Date: 28 April 2020

Does Turkey’s S-400 Delay Mean No Longer Close Ties with Russia?

Turkey’s Idlib offensive in spring this year and the clash of Russian and Turkish strategic interests display that these two’s rapprochement is not unconditional, mainly in Syria. And as an economic disaster is brewing across the country, Turkey sees that a lasting alliance with Russia means less than if it remained within the Western orbit, through both NATO membership and cooperative links with the United States.


Ankara is dragging its feet over activating the Russian-made S-400 systems –– officially amid the coronavirus pandemic. Turkey’s plans to switch on its new Russian missile defense systems –– a somewhat sensitive topic for the United States and NATO –– have been delayed reportedly by the coronavirus outbreak. According to some unofficial reports from the Turkish government, it could be several months before the Russian system is operational. Turkey took delivery of the Russian missile system in July 2019. The United States says the S-400s are incompatible with NATO defense and would imperil U.S. F-35 stealth jets that Turkey planned to buy. When Turkey got the S-400 systems back in 2019, President Recep Tayyip Erdogan declared these would become operational in April 2020. That is what he reiterated many times later on. So far Russia has supplied Turkey with four batteries of S-400s under the $2.5 billion deal.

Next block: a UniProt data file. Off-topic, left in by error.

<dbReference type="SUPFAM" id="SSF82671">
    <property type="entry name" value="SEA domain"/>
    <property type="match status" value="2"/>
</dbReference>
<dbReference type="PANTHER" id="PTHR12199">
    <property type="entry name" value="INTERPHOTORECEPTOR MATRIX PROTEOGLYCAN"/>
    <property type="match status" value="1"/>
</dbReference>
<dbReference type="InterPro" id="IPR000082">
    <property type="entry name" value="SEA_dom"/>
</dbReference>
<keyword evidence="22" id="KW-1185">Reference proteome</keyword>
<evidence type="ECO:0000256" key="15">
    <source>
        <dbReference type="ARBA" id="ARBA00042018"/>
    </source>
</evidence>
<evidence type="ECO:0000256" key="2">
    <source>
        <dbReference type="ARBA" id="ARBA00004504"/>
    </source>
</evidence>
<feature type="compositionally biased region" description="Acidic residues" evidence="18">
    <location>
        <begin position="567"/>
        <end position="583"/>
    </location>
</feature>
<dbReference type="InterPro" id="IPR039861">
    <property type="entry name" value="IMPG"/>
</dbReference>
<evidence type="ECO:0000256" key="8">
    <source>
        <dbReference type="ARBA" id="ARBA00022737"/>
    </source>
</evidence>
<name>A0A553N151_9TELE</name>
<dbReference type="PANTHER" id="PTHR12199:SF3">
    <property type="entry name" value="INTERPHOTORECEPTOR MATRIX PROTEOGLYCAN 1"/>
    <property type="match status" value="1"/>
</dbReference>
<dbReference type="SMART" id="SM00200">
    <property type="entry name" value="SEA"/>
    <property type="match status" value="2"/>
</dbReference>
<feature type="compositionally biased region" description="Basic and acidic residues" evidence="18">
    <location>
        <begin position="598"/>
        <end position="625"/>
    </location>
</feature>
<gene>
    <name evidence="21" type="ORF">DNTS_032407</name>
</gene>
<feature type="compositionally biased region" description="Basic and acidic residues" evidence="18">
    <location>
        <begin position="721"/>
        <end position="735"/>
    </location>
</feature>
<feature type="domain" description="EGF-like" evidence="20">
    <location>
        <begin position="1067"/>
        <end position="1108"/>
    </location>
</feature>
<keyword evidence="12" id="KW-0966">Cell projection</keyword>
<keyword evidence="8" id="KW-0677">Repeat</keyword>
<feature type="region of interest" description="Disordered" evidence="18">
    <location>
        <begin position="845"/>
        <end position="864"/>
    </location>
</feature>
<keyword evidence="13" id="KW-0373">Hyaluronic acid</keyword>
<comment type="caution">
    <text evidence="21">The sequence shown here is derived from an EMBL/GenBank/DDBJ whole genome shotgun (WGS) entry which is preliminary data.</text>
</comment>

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The United States yet has grown critical of Turkey’s buying of Russian-made S-400 systems. Their acquisition by Turkey indicates Ankara could risk U.S. sanctions under legislation meant to punish countries that buy military equipment from Russia. Thus, Turkey is racing against the clock, which could come from its fears of a business crackdown. Russia will not help as it is fighting against the pandemic at home. And Turkey cannot afford to get embroiled in a fierce conflict with the United States and other Western nations as only these could offer economic relief. The reason for Ankara’s decision to delay the activation of the Russian-made S-400 regiment is not technical. The continuing COVID-19 pandemic has not disrupted any Turkish military operations in Syria and Iraq. Any sanctions under CAATSA would heighten the economic risks the pandemic is posing to Turkey. Ankara has also asked the U.S. Federal Reserve for currency swap facilities to help resist the economic impact of the disease, asking for $10 billion from its assets. Also, Ankara is seeking help from the International Monetary Fund (IMF). Another reason for postponing S-400 activation is the turmoil in Syria. The Turks see that their strategic interests in the country’s Idlib and Rojava will be better if they join the United States –– instead of nurturing ties with Russia and Iran.

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